And, in excited tones that convey the relentless passion he possesses for work, Miranda had this to say about …

…The journey of the film:

“I think I feel the same way I feel about the movie as I do about my neighborhood because I still live in my neighborhood. I live 20 blocks from where I grew up. I live even closer to where my wife grew up. When you live in the place where you grew up, there’s layers to every block. I walk by the place when I was 7 years old and took piano lessons on my way to the train station. I can walk 15 blocks north and find the rock next to The Cloisters where I used to write terrible adolescent poetry about how no one feels the way I feel (laughs). When I watch the movie, it’s with a double vision … It’s like my feelings about the neighborhood and my feelings about this show I’ve spent so long on, on top of each other.

Director Jon M. Chu (left) and creator Lin-Manuel Miranda on the set of "In the Heights."
Caption
Director Jon M. Chu (left) and creator Lin-Manuel Miranda on the set of "In the Heights."

Credit: Courtesy of Warner Bros. Pictures

Credit: Courtesy of Warner Bros. Pictures

…Being in the film:

“I almost wasn’t almost in it. I really felt pretty strongly like this is Jon’s thing and this is the company Jon created and they deserve to have their own experience. But Quiara and Jon were the ones who were like, no, you have to be in it. Quiara tricked me, kind of. She said, ‘I think the studio might want to cut the ‘Piragua’ (song), but I have one idea how we could keep in the movie.’ And I said, ‘What’s tha…ohhhh!’ I didn’t really have a way into (the role) except for the fact that my grandfather died the week after ‘In the Heights’ opened on Broadway. It was the heartbreaking counterweight to this very surreal year of my life and I was so grateful he saw a very early preview. He was my closest friend in my family and I just made the Piragua Guy a love letter to my grandfather. I’m wearing his glasses around my neck. I got his weird, dime-store cowboy novels that I’m reading (at the start of the scene). I’m wearing my socks too high like he always did. And it was really fun and emotional to show the movie to my family in Puerto Rico. First, they all died laughing because I’m basically cosplaying as my grandfather in this major Hollywood movie — and now he’s in it forever.”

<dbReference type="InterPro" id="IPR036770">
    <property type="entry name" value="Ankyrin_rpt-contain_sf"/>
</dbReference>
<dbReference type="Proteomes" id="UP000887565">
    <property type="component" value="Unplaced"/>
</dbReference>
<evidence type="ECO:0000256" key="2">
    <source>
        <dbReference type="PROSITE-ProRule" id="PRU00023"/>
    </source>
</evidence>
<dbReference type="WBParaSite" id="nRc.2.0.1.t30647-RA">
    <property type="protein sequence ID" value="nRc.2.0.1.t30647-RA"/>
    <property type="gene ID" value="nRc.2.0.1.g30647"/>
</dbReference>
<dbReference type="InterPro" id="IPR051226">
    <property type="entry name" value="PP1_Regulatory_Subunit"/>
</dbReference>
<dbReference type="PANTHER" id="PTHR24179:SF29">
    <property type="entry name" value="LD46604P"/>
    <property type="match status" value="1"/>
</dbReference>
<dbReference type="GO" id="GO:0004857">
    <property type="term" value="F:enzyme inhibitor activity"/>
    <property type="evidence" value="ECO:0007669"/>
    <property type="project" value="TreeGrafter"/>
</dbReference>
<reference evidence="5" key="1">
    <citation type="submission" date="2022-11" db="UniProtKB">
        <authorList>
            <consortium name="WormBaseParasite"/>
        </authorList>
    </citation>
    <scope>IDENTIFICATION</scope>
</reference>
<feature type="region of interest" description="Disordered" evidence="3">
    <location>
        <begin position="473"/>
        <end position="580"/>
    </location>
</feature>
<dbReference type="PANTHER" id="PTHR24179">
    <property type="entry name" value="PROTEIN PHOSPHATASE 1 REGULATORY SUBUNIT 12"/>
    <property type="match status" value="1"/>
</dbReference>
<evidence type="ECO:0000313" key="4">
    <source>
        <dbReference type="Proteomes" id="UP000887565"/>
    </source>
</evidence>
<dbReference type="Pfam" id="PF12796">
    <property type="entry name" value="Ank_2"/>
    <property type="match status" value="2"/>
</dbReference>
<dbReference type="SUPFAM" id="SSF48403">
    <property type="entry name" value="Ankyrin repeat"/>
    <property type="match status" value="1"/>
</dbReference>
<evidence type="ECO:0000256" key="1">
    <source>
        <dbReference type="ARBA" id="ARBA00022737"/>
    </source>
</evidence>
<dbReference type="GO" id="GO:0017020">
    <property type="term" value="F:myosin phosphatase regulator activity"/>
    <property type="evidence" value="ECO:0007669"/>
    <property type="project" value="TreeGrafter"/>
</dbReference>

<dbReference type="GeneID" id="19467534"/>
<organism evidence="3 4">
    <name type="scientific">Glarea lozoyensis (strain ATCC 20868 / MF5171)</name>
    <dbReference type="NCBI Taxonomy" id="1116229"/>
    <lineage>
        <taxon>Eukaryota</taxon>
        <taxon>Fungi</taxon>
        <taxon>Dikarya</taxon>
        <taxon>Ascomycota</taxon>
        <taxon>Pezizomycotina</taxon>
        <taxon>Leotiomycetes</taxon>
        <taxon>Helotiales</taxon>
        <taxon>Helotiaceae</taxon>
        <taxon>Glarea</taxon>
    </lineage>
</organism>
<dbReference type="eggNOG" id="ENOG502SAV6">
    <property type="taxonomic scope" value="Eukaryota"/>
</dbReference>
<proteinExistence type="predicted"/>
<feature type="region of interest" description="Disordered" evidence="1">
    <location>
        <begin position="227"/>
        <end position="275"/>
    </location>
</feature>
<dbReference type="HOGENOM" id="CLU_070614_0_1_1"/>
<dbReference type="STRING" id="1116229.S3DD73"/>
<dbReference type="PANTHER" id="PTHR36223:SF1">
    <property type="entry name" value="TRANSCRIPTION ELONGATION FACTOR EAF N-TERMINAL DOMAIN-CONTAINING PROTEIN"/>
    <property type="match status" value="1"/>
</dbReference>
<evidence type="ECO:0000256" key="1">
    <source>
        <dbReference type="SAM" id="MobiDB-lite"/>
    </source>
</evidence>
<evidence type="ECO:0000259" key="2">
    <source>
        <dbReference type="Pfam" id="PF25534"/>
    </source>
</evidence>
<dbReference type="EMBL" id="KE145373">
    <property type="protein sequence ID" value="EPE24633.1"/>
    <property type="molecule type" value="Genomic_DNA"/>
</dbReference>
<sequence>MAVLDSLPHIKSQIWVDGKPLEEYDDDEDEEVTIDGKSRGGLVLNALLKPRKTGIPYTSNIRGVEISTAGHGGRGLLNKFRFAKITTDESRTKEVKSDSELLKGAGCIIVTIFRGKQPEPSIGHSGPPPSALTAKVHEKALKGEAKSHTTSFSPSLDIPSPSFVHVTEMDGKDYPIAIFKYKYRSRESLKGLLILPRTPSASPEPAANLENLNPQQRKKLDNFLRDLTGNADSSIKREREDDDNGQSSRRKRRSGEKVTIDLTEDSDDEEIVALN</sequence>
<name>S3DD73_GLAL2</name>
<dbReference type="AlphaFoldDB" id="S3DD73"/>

…Casting Marc Anthony in the film (as Mr. de la Vega):

“It was a bucket list dream of mine to write anything for Marc Anthony to sing, full stop. He is our Sinatra. To write a song for him is to have made it. If you’re Puerto Rican, forget it. Like Sinatra, Marc is also an incredible actor. He was so good in ‘Bringing Out the Dead.’ He walks off with ‘Big Night’ even though he doesn’t say a word. He’s amazing in ‘El Cantante.’ I thought this would be an amazing way to also see him in a new light. Quiara very smartly updated this movie to include the very present immigration debate in a very real way. One of our characters is undocumented and struggling with that and to put Marc Anthony in the middle of that and to humanize it, I think, is the best thing we could do for the debate at this moment. I’m really grateful he said yes and then he sings on the closing credits (‘Home All Summer’), so I got my bucket list wish that I wrote my thing and Marc Anthony sang it.”

MOVIE PREVIEW

“In the Heights”

Starring Anthony Ramos, Melissa Barrera, Leslie Grace, Corey Hawkins and Jimmy Smits. Directed by Jon M. Chu.

Rated PG-13 for suggestive references, some language. One hour, 23 minutes.

Opens June 10 at metro theaters and streams on HBO Max (for one month).